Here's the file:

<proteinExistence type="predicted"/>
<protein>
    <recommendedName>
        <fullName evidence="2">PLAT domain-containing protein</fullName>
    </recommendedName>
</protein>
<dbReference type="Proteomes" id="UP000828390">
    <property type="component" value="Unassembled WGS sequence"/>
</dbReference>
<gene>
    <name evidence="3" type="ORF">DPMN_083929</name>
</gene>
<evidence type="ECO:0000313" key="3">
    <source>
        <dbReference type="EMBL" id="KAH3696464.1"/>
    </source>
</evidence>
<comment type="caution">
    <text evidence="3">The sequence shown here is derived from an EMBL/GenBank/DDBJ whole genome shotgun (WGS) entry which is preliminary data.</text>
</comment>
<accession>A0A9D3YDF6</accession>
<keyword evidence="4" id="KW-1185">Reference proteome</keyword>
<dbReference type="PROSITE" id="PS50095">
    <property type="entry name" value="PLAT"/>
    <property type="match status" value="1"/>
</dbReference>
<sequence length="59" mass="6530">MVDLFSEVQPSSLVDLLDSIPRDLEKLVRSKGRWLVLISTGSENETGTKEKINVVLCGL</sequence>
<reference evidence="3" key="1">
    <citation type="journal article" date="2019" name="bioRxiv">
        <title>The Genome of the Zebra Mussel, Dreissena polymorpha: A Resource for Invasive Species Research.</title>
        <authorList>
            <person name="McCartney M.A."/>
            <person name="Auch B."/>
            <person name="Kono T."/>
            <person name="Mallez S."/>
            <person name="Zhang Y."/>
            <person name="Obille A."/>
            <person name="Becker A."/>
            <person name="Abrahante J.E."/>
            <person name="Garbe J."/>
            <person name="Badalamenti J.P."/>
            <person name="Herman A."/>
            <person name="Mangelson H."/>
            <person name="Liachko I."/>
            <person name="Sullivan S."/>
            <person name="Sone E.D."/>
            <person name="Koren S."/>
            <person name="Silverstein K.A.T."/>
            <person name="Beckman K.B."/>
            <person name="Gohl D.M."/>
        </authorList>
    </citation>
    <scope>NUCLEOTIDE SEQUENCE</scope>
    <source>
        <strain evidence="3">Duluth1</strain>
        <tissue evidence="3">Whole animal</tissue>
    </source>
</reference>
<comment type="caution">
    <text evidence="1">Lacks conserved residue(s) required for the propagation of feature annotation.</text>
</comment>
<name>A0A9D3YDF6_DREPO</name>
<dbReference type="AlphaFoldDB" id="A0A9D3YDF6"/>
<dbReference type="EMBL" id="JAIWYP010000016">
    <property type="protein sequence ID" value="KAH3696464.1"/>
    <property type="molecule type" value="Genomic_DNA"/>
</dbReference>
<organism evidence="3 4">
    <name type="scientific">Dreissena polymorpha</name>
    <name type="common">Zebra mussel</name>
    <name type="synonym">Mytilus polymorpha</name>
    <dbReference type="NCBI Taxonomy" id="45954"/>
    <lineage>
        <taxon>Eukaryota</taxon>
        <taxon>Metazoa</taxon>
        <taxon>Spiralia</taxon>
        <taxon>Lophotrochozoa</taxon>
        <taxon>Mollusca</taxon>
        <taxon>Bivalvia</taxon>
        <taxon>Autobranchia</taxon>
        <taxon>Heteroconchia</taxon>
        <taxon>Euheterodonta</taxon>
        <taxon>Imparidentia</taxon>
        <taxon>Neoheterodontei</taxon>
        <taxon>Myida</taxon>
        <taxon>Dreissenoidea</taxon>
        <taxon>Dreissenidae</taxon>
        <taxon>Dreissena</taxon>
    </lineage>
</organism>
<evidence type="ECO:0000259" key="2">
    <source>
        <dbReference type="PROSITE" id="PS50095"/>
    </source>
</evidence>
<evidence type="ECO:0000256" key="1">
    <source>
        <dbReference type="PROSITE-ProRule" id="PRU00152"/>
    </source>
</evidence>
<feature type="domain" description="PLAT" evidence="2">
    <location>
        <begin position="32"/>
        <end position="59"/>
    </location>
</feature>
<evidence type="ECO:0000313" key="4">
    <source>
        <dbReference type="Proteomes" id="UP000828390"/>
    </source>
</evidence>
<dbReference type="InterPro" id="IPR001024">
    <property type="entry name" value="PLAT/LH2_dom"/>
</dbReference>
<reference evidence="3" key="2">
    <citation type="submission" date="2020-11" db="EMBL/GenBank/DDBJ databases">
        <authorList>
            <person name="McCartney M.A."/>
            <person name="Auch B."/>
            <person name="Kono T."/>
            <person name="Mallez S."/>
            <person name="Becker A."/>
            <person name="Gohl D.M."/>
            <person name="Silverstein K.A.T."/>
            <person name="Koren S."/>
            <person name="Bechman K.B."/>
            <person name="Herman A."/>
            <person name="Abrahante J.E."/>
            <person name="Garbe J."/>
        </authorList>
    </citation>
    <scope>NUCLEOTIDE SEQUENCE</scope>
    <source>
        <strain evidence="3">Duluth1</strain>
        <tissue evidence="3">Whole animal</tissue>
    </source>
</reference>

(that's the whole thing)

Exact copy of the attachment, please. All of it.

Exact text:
<proteinExistence type="predicted"/>
<protein>
    <recommendedName>
        <fullName evidence="2">PLAT domain-containing protein</fullName>
    </recommendedName>
</protein>
<dbReference type="Proteomes" id="UP000828390">
    <property type="component" value="Unassembled WGS sequence"/>
</dbReference>
<gene>
    <name evidence="3" type="ORF">DPMN_083929</name>
</gene>
<evidence type="ECO:0000313" key="3">
    <source>
        <dbReference type="EMBL" id="KAH3696464.1"/>
    </source>
</evidence>
<comment type="caution">
    <text evidence="3">The sequence shown here is derived from an EMBL/GenBank/DDBJ whole genome shotgun (WGS) entry which is preliminary data.</text>
</comment>
<accession>A0A9D3YDF6</accession>
<keyword evidence="4" id="KW-1185">Reference proteome</keyword>
<dbReference type="PROSITE" id="PS50095">
    <property type="entry name" value="PLAT"/>
    <property type="match status" value="1"/>
</dbReference>
<sequence length="59" mass="6530">MVDLFSEVQPSSLVDLLDSIPRDLEKLVRSKGRWLVLISTGSENETGTKEKINVVLCGL</sequence>
<reference evidence="3" key="1">
    <citation type="journal article" date="2019" name="bioRxiv">
        <title>The Genome of the Zebra Mussel, Dreissena polymorpha: A Resource for Invasive Species Research.</title>
        <authorList>
            <person name="McCartney M.A."/>
            <person name="Auch B."/>
            <person name="Kono T."/>
            <person name="Mallez S."/>
            <person name="Zhang Y."/>
            <person name="Obille A."/>
            <person name="Becker A."/>
            <person name="Abrahante J.E."/>
            <person name="Garbe J."/>
            <person name="Badalamenti J.P."/>
            <person name="Herman A."/>
            <person name="Mangelson H."/>
            <person name="Liachko I."/>
            <person name="Sullivan S."/>
            <person name="Sone E.D."/>
            <person name="Koren S."/>
            <person name="Silverstein K.A.T."/>
            <person name="Beckman K.B."/>
            <person name="Gohl D.M."/>
        </authorList>
    </citation>
    <scope>NUCLEOTIDE SEQUENCE</scope>
    <source>
        <strain evidence="3">Duluth1</strain>
        <tissue evidence="3">Whole animal</tissue>
    </source>
</reference>
<comment type="caution">
    <text evidence="1">Lacks conserved residue(s) required for the propagation of feature annotation.</text>
</comment>
<name>A0A9D3YDF6_DREPO</name>
<dbReference type="AlphaFoldDB" id="A0A9D3YDF6"/>
<dbReference type="EMBL" id="JAIWYP010000016">
    <property type="protein sequence ID" value="KAH3696464.1"/>
    <property type="molecule type" value="Genomic_DNA"/>
</dbReference>
<organism evidence="3 4">
    <name type="scientific">Dreissena polymorpha</name>
    <name type="common">Zebra mussel</name>
    <name type="synonym">Mytilus polymorpha</name>
    <dbReference type="NCBI Taxonomy" id="45954"/>
    <lineage>
        <taxon>Eukaryota</taxon>
        <taxon>Metazoa</taxon>
        <taxon>Spiralia</taxon>
        <taxon>Lophotrochozoa</taxon>
        <taxon>Mollusca</taxon>
        <taxon>Bivalvia</taxon>
        <taxon>Autobranchia</taxon>
        <taxon>Heteroconchia</taxon>
        <taxon>Euheterodonta</taxon>
        <taxon>Imparidentia</taxon>
        <taxon>Neoheterodontei</taxon>
        <taxon>Myida</taxon>
        <taxon>Dreissenoidea</taxon>
        <taxon>Dreissenidae</taxon>
        <taxon>Dreissena</taxon>
    </lineage>
</organism>
<evidence type="ECO:0000259" key="2">
    <source>
        <dbReference type="PROSITE" id="PS50095"/>
    </source>
</evidence>
<evidence type="ECO:0000256" key="1">
    <source>
        <dbReference type="PROSITE-ProRule" id="PRU00152"/>
    </source>
</evidence>
<feature type="domain" description="PLAT" evidence="2">
    <location>
        <begin position="32"/>
        <end position="59"/>
    </location>
</feature>
<evidence type="ECO:0000313" key="4">
    <source>
        <dbReference type="Proteomes" id="UP000828390"/>
    </source>
</evidence>
<dbReference type="InterPro" id="IPR001024">
    <property type="entry name" value="PLAT/LH2_dom"/>
</dbReference>
<reference evidence="3" key="2">
    <citation type="submission" date="2020-11" db="EMBL/GenBank/DDBJ databases">
        <authorList>
            <person name="McCartney M.A."/>
            <person name="Auch B."/>
            <person name="Kono T."/>
            <person name="Mallez S."/>
            <person name="Becker A."/>
            <person name="Gohl D.M."/>
            <person name="Silverstein K.A.T."/>
            <person name="Koren S."/>
            <person name="Bechman K.B."/>
            <person name="Herman A."/>
            <person name="Abrahante J.E."/>
            <person name="Garbe J."/>
        </authorList>
    </citation>
    <scope>NUCLEOTIDE SEQUENCE</scope>
    <source>
        <strain evidence="3">Duluth1</strain>
        <tissue evidence="3">Whole animal</tissue>
    </source>
</reference>